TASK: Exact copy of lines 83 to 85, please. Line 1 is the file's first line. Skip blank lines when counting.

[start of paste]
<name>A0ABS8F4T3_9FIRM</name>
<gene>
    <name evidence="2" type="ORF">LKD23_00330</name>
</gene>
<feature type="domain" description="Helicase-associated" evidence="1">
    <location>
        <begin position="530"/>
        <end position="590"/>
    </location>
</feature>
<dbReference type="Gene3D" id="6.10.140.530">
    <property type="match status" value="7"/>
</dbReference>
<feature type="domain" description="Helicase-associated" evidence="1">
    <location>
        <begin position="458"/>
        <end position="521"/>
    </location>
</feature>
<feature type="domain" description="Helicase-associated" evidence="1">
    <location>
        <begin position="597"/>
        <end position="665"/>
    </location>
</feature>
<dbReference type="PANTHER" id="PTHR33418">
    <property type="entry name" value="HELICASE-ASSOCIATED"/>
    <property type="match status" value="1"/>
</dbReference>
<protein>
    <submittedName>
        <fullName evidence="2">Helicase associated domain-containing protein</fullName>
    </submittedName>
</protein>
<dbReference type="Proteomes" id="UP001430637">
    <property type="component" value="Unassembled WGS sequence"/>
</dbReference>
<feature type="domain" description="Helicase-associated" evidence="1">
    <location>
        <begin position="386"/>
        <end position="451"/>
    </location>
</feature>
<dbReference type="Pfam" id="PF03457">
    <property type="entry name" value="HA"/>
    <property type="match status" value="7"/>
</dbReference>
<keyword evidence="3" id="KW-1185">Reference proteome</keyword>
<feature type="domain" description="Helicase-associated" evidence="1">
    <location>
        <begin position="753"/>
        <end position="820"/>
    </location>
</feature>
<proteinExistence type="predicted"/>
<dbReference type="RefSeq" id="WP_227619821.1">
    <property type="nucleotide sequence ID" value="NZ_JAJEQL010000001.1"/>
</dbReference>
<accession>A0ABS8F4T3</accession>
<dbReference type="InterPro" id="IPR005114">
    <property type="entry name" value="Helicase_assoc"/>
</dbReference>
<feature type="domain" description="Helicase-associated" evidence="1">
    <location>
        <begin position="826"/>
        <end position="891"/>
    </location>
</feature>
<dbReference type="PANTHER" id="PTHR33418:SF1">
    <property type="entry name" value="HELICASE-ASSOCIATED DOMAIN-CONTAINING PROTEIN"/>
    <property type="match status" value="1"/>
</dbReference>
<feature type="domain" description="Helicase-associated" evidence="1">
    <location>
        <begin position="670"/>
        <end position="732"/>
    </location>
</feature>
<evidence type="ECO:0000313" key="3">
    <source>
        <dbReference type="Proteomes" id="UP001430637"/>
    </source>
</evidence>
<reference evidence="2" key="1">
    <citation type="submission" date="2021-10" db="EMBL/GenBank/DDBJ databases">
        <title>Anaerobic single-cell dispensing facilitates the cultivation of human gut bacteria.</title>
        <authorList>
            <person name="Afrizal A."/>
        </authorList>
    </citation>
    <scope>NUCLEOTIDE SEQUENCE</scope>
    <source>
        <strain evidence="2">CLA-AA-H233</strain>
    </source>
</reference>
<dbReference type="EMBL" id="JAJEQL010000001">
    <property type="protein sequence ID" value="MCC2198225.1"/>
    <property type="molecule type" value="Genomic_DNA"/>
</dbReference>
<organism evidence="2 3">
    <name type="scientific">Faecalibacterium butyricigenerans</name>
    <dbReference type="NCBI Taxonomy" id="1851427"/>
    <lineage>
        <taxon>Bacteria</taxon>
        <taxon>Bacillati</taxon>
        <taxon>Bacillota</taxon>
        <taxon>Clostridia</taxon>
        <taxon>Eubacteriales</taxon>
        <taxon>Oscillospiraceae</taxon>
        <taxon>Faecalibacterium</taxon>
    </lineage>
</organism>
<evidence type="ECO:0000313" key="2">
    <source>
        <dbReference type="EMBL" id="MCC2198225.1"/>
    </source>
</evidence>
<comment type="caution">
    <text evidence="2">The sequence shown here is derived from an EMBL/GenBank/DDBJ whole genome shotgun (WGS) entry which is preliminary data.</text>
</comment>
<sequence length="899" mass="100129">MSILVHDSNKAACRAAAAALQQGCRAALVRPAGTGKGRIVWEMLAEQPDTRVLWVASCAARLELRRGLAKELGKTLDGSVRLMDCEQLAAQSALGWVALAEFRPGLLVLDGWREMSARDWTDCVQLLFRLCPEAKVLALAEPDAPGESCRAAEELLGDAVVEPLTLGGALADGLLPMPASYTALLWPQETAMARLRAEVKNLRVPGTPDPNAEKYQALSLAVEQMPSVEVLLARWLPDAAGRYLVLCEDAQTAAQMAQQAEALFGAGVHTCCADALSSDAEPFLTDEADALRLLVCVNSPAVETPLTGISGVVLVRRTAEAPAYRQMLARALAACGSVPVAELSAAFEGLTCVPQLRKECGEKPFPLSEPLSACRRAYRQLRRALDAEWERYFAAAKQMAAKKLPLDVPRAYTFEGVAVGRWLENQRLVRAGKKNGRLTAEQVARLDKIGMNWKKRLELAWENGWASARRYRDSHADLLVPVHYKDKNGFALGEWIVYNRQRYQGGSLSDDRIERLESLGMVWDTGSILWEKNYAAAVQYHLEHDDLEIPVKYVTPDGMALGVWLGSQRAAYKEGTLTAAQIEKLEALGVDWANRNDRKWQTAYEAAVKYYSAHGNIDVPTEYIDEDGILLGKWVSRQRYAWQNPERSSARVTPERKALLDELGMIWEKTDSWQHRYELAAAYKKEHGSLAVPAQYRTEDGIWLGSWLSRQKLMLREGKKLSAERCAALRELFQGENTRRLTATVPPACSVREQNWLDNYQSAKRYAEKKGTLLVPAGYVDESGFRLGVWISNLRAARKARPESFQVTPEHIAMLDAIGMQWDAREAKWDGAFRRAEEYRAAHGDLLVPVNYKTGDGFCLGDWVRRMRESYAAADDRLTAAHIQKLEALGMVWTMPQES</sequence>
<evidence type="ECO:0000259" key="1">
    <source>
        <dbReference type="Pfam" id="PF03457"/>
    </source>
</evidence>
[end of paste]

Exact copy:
</evidence>
<reference evidence="2" key="1">
    <citation type="submission" date="2021-10" db="EMBL/GenBank/DDBJ databases">